We have installed a S5000VSASASR (S5000VSA) server board with 16 GB of ram, 4 Seagate Cheetah 15K SAS drives, setup as RAID5 using the embeded software RAID with activation key. The OS is Windows 2008r2. The problem is with the RAID configuration. It randomly corrupts and virtual drive has to be rebuilt. We have the latest bios (.98), latest firmware (0.46), latest backblane (2.14) and the latest W2K8r2 drivers installed (Chipset, LAN, RAID II). We even swapped out hard drives to see if anything changes and it doesn't. Sometimes, if you turn off the server and bring it back up, the RAID bios loses all information on RAID configuration and everything has to be virtually re-built. Needless to say, this is completely unacceptable and inadequate. I've spoken to Intel support. So far, they've replaced server board and RAID backplane but the results are the same. For a while, we thought the problem was being caused by the virtual server (Hyper-V) in Windows 2008r2 but we removed virtual server with no change in problem. Only one tech @ Intel semi-acknoledged the problem and admited to them knowing about this. Something about the LAN driver and the processor not being in sync (time-out) and hence, causing a RAID corruption. I've yet to find out any information on it nor have I been contacted by Intel with a solution. To say that we and the end-user who purchased the server are angry, is an understatement. concrete HELP would be greatly appreciated.
Just tried it again. Clean Windows 2008r2 install, updated drivers and let the server sit over night. When I booted-up the server, one of the raid drives was in "ready" mode as if it was never virtualized and the hot spare drive was in "fail" mode. Why and how could a virtual drive of a RAID fail by being off for 5 hrs.?!?!
That doesn't make much sense. I don't see why a NIC driver would have anything to do with the RAID, either.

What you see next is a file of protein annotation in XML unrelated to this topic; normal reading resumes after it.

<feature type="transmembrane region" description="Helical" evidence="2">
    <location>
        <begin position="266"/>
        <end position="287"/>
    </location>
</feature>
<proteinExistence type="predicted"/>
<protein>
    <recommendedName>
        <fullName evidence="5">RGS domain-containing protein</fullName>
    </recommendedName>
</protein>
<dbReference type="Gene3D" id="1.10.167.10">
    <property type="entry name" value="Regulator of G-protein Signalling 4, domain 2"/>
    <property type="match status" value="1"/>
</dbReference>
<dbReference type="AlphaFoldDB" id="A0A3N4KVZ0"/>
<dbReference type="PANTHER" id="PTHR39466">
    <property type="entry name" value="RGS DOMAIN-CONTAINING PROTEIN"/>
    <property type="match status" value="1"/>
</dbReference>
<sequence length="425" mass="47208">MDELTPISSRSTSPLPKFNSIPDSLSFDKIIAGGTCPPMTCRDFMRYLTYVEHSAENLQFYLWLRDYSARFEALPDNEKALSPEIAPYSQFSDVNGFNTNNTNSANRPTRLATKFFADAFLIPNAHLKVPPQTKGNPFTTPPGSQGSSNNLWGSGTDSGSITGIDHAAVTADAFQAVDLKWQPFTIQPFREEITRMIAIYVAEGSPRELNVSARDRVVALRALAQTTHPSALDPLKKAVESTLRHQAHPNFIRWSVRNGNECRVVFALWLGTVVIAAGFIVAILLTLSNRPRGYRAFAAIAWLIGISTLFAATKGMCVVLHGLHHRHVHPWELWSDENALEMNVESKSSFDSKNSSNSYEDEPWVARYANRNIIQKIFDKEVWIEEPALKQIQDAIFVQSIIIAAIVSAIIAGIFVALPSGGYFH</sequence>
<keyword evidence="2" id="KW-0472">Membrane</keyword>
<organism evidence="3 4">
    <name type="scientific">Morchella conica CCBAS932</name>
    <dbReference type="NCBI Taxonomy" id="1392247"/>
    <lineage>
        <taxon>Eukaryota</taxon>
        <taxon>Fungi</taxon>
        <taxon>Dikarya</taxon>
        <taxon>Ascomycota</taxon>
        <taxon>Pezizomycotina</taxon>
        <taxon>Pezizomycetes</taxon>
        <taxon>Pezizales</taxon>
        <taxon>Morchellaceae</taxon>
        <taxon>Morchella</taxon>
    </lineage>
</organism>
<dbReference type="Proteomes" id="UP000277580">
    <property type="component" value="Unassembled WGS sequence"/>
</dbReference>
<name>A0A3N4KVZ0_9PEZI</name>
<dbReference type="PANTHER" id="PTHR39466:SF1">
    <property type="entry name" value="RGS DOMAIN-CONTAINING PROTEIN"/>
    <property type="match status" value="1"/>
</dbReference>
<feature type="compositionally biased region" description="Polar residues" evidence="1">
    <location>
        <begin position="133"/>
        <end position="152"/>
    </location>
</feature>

Which hard drives are you using? The only time I've seen this is when I had mismatched firmware on some of my drives, even though they were the same manufacturer / model.
I agree, it doesn't make any sense but it's still happening. The 4 drives installed are all Seagate Cheetah's model # ST3300657SS with firmware 006. I checked every one and they all have the identical build and firmware with no newer firmware available. I spoke to a tech at Seagate and he suggested I jumper the back of the drives to bring the speed down to 1.5. I did that yesterday so we'll see if that helps. It defeats the purpose of having fast drives but at this point, I'll take stable vs. fast.
Surely, we can't be the only ones having this ongoing horrific problem. I'm convinced this is a design flaw as we've exhausted every possible option suggested by Intel support. It has something to do with the on-board RAID-II, using SAS drives and Windows 2008r2. In Windows 2003r2, no problem. In non-sas, using SATA drives, utilizing the onboard RAID-1, no problems. The moment the SAS backplane in installed, RAID-5 is configured and Windows 2008r2 is installed, the problem starts. Sometimes, it takes it a few hours and sometimes a few days but it always ends-up in a RAID degration and drives start going off-line. Our latest attempt at fixing this problem was to get rid of the Seagate Cheetah 15k harddrives (which the exact model were apparently not on the certified drive list) and we switched to Fujitsu MBA3300RC 300 GB SAS drives and downgraded the backplane to firmware 2.12. At first, everything seemed fine and system ran great for about a couple of days. For a test, we shut down the server and left it off over night. When the server was brought back up, one of four of the RAID drives was offline and the Hotspare drive was marked as "unconfigured good". Windows 2008r2 crashed and we had to do yet another restore.
This is beyond absurd and is completely unprofessional by Intel. We've gotten so many different suggestions from Intel support staff and only once did someone actually acknowledge the problem as a known issue but offered very little in the way of a solution. This whole server setup is going to get trashed soon and Intel will be hearing from our attorneys on this matter. A class action law suit might be in order. We have wasted over 80 man hours of rebuild time, since the server was first installed in March of 2010. In addition, with the server constantly going down and it being the primary AD server for a business, end-user has lost countess number of hours and dollars.